Figure 1 demonstrates the fabrication procedures of the nanocone cluster microstructure. V-shape AAO was used as the template. The anti-sticking agent (GL-AAC, GermanLitho) was spin coated on the AAO template to make following procedures more easily. Then, the PDMS solution (GL-ML CURE, GL-ML BASE, GermanLitho, 10:1 ratio) was drop-cast on the V-shape template followed by a degassing process and then cured at 75 °C for 4 h, as shown in Fig. 1b, c. The PDMS film was peeled off from the V-shape AAO template after the sample cooling down to the room temperature. The structure was thought to be vertical, just as shown in Fig. 1d. However, as the pitch between each cone is very small and the height is very high, nanocones will be inclined to the side and aggregated together in order to reduce the surface energy, thus forming the nanocone cluster microstructure (Fig. 1e). The aggregation of nanocones could be described in terms of two processes: fractal percolation and general Brownian movement. In the beginning, all the particles involved in PDMS solutions moved chaotically over the lattice points in fractal Brownian motion. When two particles met, they formed stable doublets, lost their mobility, and became the nuclei for the aggregates. When wandering particles approached cells next to aggregates, they were captured and became elements of the aggregate. Thus, more and more free particles were bound into an aggregate and form nanocone cluster microstructure [22].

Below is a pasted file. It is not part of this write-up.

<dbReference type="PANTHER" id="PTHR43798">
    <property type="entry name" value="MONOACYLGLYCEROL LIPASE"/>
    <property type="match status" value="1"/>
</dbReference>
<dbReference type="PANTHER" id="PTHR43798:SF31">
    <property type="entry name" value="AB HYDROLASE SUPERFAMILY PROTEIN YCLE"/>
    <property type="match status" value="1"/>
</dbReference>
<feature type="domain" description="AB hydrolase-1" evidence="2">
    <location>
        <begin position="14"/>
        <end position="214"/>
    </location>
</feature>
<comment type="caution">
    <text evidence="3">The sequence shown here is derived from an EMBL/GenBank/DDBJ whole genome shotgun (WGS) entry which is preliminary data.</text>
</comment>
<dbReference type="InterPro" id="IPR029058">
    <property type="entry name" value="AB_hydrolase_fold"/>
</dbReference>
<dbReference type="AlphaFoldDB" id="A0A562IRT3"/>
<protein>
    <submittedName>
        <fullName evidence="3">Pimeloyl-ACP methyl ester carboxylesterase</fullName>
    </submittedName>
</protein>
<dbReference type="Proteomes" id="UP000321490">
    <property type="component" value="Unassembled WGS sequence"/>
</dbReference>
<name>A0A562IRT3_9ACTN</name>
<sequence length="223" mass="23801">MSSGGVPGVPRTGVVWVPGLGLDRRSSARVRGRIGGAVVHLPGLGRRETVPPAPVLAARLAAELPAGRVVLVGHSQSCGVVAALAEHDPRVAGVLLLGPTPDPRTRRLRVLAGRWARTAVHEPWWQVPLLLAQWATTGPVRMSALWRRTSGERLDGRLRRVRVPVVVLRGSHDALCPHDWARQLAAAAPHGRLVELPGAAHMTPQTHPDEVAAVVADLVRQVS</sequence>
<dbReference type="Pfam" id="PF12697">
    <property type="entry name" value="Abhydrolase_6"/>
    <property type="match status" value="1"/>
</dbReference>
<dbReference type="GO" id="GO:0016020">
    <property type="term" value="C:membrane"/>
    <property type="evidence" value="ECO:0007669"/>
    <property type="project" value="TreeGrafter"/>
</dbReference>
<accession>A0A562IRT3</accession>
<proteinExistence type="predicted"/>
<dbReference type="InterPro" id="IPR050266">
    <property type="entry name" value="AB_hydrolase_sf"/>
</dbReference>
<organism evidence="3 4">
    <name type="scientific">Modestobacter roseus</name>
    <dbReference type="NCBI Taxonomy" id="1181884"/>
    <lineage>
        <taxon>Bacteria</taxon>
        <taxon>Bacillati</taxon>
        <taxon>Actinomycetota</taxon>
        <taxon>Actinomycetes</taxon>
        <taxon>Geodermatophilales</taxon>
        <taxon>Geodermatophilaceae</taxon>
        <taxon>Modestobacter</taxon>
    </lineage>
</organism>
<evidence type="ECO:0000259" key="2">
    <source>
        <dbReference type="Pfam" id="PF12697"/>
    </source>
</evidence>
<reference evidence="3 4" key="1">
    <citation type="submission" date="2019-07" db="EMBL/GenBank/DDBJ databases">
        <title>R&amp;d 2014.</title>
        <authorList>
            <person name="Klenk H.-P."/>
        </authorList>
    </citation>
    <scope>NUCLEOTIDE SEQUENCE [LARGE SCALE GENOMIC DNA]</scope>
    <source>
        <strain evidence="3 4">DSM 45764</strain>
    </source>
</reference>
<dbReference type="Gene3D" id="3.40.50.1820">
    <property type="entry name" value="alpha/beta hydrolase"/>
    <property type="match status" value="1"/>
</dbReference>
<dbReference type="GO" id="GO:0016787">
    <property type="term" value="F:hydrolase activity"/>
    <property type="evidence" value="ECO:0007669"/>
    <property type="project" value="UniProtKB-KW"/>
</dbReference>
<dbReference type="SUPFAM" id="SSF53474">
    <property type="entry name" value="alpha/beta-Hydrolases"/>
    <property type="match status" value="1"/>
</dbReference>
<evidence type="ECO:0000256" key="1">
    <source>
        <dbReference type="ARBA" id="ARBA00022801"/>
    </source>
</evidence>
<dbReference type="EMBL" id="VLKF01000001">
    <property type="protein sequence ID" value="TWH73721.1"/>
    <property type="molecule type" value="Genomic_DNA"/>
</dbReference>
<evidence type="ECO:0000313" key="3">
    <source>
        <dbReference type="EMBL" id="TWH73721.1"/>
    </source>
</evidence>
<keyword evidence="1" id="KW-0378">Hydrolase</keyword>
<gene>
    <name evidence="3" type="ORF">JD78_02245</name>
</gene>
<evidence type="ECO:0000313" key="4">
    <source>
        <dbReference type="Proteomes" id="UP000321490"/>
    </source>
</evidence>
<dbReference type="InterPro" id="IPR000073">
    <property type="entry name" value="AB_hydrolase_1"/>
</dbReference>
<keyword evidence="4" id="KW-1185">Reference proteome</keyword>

Figure 2 represents the SEM images of the V-shape AAO template and PDMS nanocones with aspect ratios of 1, 2, and 3 after template process. Figure 2a and the inset show the top view and cross view of the template with the pitch and height of 450 and 900 nm, respectively. Figure 2bd displays the SEM image of nanocone microstructures with aspect ratios of 1, 2, and 3. From the images, we can learn that the morphology was still separate nanocone microstructures after template process with template of aspect ratio 1. Figure 2c, d shows the image of the nanocone cluster microstructures with aspect ratios of 2 and 3 templates. The nanocone cluster microstructure is composed of several nanocones, forming a cluster structure with good hydrophobicity and anti-reflectance. It can be seen that about 6–8 single nanocones aggregating together to form nanocone cluster microstructures with the diameter of 950 nm and the height of 650 nm, as shown in Fig. 2c. While the nanocone cluster microstructures formed in Fig. 2d is composed of over 10 separate nanocones. The results obtained in Fig. 2c, d can be explained as follows: the morphology of PDMS structure is related with height and pitch of the structure. In the beginning, the angle between the structure and the substrate (we call it sidewall angle [20]) was vertical. As the height of the structure increases, the sidewall angle of the structure also increased because the nanocones far from the origin of the structure were more easily inclined [20]. And because of the small pitch of the structure, the inclined nanocones begin to aggregate together to form nanocone cluster microstructures.